Most of Celtic supporters are Irish Catholics, who are known for being notably pro-Palestinian in their leaning on the Israeli-Palestinian conflict, with many viewing the Palestinian cause as similar to that of the Irish under British occupation in Northern Ireland.
While the stands became a political staging ground, the game itself saw the Scottish champions as 5-2 winners in the first-leg of the playoff match. The second leg in Israel is scheduled for next week.
This article initially appeared on Newsweek
The post Celtic fans fly Palestinian flags against Israel’s Hapoel Beer Sheva appeared first on The Express Tribune.
ISLAMABAD: Afghan President Ashraf Ghani used his Independence Day address to draw the attention of Pakistani leaders to a poem by philosopher-poet Allama Iqbal, who had linked peace in Afghanistan to peace in Asia.
Ghani also talked about Pakistan while addressing an event organised on Thursday in connection with Afghanistan’s 97th Independence Day. “Our message to Pakistan is strong. Our message to Pakistan is state-to-state. We will not give up our national interests. Our relations should be based on national interests,” the Afghan president said. Excerpts from Ghani’s speech have been posted online.
According to local media, Afghan Chief Executive Abdullah Abdullah, currently involved in political wrangling with the president, stayed away from the function at the Presidential Palace. Afghanistan achieved complete independence from the British Empire on August 19, 1919 after the end of the third Anglo-Afghan war.
Afghans celebrate Independence Day at a time when nearly 15,000 foreign troops happen to be stationed in the country and American troops have been fighting the Taliban following US President Barack Obama’s policy to allow US forces accompany Afghan forces in operations.
“My message to the people of Pakistan and the Pakistani leaders is to read Iqbal’s poetry about Afghanistan. No one should think about using coercive tactics,” he said. Further, Ghani said, Afghanistan is a sovereign country and will have an independent foreign policy based on peace, regional cooperation and international relations.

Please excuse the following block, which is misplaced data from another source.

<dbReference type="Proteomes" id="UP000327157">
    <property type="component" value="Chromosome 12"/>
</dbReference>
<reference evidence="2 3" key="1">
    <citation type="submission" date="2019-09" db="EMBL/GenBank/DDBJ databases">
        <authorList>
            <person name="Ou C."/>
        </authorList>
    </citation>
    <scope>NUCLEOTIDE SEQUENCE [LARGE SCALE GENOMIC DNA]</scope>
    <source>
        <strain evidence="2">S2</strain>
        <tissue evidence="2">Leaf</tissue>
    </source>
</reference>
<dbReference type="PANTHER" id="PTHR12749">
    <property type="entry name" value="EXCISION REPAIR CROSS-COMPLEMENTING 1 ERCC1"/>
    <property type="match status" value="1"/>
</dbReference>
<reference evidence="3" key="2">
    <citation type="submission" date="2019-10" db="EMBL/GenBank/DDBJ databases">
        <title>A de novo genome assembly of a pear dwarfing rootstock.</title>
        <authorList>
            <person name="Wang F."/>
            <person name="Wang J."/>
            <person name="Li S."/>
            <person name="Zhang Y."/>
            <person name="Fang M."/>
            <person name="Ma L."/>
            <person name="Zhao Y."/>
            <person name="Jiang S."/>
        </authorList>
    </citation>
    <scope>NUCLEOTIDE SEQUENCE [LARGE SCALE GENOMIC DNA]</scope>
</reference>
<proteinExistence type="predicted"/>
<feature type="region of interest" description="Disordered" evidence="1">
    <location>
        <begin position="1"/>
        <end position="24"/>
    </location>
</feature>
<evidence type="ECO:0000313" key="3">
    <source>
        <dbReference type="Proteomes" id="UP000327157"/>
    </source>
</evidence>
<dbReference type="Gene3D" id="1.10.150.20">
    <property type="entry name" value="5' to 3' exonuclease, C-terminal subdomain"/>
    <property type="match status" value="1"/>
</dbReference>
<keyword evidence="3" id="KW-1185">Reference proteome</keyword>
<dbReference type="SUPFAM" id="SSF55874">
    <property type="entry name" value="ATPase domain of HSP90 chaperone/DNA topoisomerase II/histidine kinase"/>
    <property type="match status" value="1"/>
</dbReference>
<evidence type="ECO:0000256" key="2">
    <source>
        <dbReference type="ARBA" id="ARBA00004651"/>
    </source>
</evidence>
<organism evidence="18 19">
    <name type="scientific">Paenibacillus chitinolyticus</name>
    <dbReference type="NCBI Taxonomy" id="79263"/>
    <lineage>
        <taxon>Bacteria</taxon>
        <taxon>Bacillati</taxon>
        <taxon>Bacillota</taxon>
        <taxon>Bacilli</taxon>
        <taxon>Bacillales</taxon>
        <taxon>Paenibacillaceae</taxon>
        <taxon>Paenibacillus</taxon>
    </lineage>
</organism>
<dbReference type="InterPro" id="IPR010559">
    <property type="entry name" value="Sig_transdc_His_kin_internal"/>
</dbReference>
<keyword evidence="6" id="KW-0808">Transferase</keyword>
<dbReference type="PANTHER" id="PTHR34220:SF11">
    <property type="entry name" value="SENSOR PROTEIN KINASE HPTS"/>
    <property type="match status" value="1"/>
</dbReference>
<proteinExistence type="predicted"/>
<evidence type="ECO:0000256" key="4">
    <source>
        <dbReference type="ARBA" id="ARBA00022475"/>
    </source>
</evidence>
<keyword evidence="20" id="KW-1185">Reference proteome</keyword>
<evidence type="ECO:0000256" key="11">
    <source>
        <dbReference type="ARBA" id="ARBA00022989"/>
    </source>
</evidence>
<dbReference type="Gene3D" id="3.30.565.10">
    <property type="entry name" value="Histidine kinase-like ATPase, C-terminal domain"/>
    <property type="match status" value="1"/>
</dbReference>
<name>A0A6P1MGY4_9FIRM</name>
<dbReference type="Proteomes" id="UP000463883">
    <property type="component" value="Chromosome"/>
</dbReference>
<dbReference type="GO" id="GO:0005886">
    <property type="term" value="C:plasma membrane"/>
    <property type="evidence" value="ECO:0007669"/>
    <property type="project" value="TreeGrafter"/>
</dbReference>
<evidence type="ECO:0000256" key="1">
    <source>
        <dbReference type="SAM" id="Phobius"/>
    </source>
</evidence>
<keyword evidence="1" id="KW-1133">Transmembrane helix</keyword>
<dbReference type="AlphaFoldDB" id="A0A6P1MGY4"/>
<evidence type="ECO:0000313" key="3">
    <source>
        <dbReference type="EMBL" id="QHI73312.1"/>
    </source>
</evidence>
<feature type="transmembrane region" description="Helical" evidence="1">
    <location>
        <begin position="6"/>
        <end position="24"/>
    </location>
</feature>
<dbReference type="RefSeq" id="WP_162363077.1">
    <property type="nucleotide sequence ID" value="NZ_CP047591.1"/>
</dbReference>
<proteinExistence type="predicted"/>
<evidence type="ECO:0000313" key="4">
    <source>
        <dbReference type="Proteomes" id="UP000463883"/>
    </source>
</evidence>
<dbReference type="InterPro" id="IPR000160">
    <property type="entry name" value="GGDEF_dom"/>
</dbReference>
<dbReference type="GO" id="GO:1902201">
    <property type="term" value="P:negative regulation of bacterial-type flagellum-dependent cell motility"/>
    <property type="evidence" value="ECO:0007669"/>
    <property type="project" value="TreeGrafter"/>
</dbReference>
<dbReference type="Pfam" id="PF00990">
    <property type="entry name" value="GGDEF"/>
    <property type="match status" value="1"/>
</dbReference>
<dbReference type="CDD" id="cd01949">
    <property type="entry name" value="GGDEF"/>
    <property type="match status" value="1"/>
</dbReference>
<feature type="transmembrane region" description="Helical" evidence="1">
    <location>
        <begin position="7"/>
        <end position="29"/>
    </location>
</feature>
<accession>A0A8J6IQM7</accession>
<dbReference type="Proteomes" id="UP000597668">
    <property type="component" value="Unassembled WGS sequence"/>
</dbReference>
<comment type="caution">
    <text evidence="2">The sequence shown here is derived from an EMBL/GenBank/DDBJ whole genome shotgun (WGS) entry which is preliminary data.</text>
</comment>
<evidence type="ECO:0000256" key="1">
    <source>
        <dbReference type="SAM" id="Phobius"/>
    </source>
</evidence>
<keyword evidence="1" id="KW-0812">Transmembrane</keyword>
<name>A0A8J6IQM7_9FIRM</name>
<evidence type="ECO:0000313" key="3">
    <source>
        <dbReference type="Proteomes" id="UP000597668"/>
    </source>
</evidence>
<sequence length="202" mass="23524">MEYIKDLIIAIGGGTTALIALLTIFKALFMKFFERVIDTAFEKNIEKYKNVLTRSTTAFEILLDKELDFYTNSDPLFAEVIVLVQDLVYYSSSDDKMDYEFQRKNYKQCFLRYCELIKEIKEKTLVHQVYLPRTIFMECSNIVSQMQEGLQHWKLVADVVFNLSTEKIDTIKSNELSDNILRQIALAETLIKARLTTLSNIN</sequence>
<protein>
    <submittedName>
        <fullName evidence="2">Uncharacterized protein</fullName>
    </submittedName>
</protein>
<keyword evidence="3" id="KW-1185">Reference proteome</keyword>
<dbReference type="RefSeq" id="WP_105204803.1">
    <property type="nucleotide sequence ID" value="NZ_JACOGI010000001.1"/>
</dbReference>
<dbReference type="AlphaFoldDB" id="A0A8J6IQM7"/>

“We want wide-ranging relations with the Islamic world, regional countries, Asia and the whole world. We have made significant achievements in our foreign policy. They are beyond our expectations,” he claimed.
Afghan leaders usually use such occasions to launch appeal to the Taliban to join the peace process. However, Ghani avoided making any such appeal.
He did issue a tough message to Daesh amid concerns about the group’s emerging threat though. “I will eliminate you not only in Nangarhar but all across the country,” Ghani said while referring to it.
Without naming any country, the Afghan leader said the international community should understand who had been supporting terrorist organisations. He urged the Islamic countries, especially Saudi Arabia to help frustrate the efforts of those bent upon bringing Islam into disrepute.
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United Nations Secretary-General Ban Ki-moon deplored the ongoing killings in Indian-held Kashmir and urged India and Pakistan to settle Kashmir and other outstanding issues through dialogue.
“I stand ready to offer my good offices, should it be requested by both sides, to facilitate dialogue in order to achieve a negotiated settlement,” Ban said. Ban wrote a letter to Prime Minister Nawaz Sharif in response to a letter from the latter apprising the UN chief on the deteriorating situation in Kashmir and large-scale rights violations by Indian security forces. “I deplore the loss of life and hope all efforts will be made to avoid further violence,” the secretary-general said in his letter.
At least 70 Kashmiris have been killed and thousands injured in clashes with security forces after the killing of a prominent Hizbul Mujahideen Commander Burhan Wani in a shootout on July 8.
In his letter on August 5, PM Nawaz called for efforts to end the persistent and egregious violation of basic human rights of Kashmiris and also to implement the decades-old UN Security Council resolutions providing a framework for the settlement of Kashmir dispute through a plebiscite.
“I appreciated the continued commitment of Pakistan to the peaceful resolution of the Kashmir dispute for the sake of regional peace and security, as you reaffirmed in your letter,” Ban said. “The United Nations remains convinced that it is only through dialogue that outstanding issues between Pakistan and India, including on Kashmir, can be addressed.”
The secretary-general expressed that he looked forward to meeting Sharif again during the upcoming 71st session of the United Nations General Assembly to “discuss matters of common interest.”